FDA Finalizes Off-Label Reprint Guidance for Industry
With less than a week left in the Bush Administration, the US Food and Drug Administration has finalized its Guidance on Good Reprint Practices for the Distribution of Medical Journal Articles and Medical or Scientific Reference Publications on Unapproved New Uses of Approved Drugs and Approved or Cleared Medical Devices. This Guidance – released on January 12, 2009 – finalizes and updates a draft version that was published in February 2008, which raised the ire of Rep. Henry Waxman, D-Calif., who is now the new Chairman of the House Energy and Commerce Committee. (Rep. Waxman had released an internal working draft of the document in December 2007 along with a letter to FDA Commissioner Andrew von Eschenbach expressing concerns about the FDA’s articulated policy.)
The final Guidance includes some changes requested by the regulated industry, but it also “encourages sponsors of medical products to seek  approvals or clearances” for new indications and intended uses. Following the release of the final Guidance on January 12, Rep. Waxman called on the incoming Obama Administration to re-examine the policy, which he regards as a “parting gift” to industry from the Bush Administration.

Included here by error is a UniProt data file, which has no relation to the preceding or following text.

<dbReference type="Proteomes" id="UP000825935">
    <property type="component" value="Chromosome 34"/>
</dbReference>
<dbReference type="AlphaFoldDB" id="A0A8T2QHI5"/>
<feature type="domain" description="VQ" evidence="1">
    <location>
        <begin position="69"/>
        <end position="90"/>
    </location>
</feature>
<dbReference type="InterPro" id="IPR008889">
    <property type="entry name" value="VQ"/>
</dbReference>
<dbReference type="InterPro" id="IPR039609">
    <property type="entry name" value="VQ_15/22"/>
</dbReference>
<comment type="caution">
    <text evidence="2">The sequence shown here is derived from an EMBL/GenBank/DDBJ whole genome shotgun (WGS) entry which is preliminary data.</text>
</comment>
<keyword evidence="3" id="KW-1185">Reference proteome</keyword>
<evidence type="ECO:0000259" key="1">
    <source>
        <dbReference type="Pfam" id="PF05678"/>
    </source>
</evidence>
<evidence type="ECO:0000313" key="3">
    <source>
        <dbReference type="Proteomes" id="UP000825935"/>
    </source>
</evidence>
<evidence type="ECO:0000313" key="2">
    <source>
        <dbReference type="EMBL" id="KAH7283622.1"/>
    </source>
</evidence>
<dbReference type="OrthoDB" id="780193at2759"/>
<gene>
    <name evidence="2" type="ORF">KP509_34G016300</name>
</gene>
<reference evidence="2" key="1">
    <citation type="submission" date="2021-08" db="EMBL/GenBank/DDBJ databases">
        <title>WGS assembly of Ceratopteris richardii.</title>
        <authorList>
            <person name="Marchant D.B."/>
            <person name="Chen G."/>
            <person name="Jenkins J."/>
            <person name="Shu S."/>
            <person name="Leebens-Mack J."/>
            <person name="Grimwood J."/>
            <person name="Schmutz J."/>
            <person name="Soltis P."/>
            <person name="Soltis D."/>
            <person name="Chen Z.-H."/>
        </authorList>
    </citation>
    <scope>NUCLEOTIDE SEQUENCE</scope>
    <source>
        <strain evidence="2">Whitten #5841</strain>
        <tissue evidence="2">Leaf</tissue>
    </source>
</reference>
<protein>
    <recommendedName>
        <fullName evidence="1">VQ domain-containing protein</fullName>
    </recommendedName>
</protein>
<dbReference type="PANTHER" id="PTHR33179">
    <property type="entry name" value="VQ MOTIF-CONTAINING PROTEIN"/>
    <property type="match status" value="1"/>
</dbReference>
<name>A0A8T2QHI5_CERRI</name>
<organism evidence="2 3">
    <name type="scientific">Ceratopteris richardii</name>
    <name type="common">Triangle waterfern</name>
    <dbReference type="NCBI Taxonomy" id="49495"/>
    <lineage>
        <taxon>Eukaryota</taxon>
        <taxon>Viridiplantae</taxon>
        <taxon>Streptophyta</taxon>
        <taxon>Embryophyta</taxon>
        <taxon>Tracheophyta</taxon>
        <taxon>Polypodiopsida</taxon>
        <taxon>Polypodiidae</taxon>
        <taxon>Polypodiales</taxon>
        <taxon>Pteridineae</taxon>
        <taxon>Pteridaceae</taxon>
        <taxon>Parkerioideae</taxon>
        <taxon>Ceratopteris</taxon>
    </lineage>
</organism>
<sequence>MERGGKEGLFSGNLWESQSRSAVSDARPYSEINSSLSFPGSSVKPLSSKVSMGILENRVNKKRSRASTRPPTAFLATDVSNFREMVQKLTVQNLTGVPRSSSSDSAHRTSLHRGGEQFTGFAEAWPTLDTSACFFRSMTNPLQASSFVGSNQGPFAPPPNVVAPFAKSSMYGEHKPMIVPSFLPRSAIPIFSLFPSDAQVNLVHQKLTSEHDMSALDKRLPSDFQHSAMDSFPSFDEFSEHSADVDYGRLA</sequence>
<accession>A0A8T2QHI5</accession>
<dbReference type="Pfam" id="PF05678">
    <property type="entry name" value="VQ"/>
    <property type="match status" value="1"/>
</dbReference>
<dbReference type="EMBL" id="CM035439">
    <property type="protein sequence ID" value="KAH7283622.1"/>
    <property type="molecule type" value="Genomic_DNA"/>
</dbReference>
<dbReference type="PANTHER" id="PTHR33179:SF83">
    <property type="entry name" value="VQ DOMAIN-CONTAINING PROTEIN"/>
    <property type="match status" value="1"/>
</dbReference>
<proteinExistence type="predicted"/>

The final Guidance sets forth a standard for the dissemination of reprints discussing off-label uses for approved products. In essence, the Guidance is intended to operate as a “safe harbor” – that is, if a company distributes reprints in accordance with the Guidance and does not otherwise unlawfully promote its products, FDA says it will not use such dissemination as evidence of the manufacturer’s intent to promote an off-label use. While failure to comply with the Guidance may not be used as an independent basis for enforcement action, the agency may use distribution of reprints outside the parameters of the Guidance or other conduct promoting an unapproved new use as evidence of the company’s intent. In addition, the policy set forth in the Guidance does not apply to scientific or medical information disseminated in response to unsolicited requests for information from health care professionals.